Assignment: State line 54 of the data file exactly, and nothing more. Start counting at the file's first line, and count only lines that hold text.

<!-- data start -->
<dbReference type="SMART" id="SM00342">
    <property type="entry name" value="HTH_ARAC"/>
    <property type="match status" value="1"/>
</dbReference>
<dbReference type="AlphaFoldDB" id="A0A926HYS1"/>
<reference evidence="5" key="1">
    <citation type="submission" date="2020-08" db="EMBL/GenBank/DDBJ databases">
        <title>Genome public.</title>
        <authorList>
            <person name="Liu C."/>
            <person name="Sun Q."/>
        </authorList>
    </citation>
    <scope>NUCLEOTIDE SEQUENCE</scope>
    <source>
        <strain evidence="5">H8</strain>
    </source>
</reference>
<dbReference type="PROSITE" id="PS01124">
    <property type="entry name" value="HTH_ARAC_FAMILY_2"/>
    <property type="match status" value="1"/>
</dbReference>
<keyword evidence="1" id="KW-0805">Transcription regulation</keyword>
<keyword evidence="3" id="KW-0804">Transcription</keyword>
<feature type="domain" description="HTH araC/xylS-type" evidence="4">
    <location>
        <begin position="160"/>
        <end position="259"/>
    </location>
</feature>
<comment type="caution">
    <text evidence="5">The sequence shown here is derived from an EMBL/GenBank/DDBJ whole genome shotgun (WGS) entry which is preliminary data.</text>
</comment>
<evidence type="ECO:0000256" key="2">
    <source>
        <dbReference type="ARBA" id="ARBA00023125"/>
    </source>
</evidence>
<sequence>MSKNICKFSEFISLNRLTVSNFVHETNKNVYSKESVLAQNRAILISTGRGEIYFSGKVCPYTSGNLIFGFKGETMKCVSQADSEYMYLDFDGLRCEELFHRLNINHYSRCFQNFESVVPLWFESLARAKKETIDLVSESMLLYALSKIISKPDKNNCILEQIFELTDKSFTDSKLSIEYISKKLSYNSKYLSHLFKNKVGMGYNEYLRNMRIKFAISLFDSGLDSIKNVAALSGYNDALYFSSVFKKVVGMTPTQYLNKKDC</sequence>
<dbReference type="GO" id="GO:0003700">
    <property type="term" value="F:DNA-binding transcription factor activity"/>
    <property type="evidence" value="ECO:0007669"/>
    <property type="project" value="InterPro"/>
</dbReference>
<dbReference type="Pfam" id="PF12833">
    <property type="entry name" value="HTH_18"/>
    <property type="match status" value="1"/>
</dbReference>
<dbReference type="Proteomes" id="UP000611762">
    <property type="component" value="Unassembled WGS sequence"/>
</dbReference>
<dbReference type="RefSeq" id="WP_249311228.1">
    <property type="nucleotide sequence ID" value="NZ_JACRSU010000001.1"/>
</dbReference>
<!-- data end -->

</dbReference>